Objective: The current study attempted to explore the possible temporal direction of the relationship between sleep problems and non-physical bullying perpetration as well as non-physical bullying victimization among adolescents. Design: The study used a longitudinal panel survey design with a 6-month interval. Setting: A cluster random sampling method was conducted to recruit students from junior high schools in Northern Taiwan. Participants: Eight hundred twenty-two students (46.6% were boys) completed a survey at 2 waves. Measurement: Adolescents reported their sleep problems, non-physical bullying perpetration, and non-physical bullying victimization in both waves. Results: The results from cross-lagged panel models revealed that sleep problems at time 1 significantly predicted non-physical bullying victimization at time 2, but not in the opposite direction. In addition, non-physical bullying perpetration at time 1 significantly predicted sleep problems at time 2, but not in the opposite direction. No significant differences emerged between male and female adolescents in the cross-lagged model of sleep problems with non-physical bullying perpetration and non-physical bullying victimization. Conclusion: This study advances the literature by revealing that sleep problems may be a consequence, not a precursor, of adolescent non-physical bullying perpetration and a precursor, not a consequence, of non-physical bullying victimization. Intervention programs aimed at preventing adolescents from being non-physically bullied may consider improving their sleep quality. Reducing adolescents' non-physical bullying perpetration may also improve sleep quality along the way.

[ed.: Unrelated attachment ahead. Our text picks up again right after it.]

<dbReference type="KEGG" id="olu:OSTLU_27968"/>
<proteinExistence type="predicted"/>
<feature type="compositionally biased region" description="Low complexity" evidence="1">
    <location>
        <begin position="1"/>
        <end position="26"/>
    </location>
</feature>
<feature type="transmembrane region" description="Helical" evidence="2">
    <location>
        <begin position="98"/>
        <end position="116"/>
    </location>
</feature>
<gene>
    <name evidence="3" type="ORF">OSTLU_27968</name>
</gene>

ASJC Scopus subject areas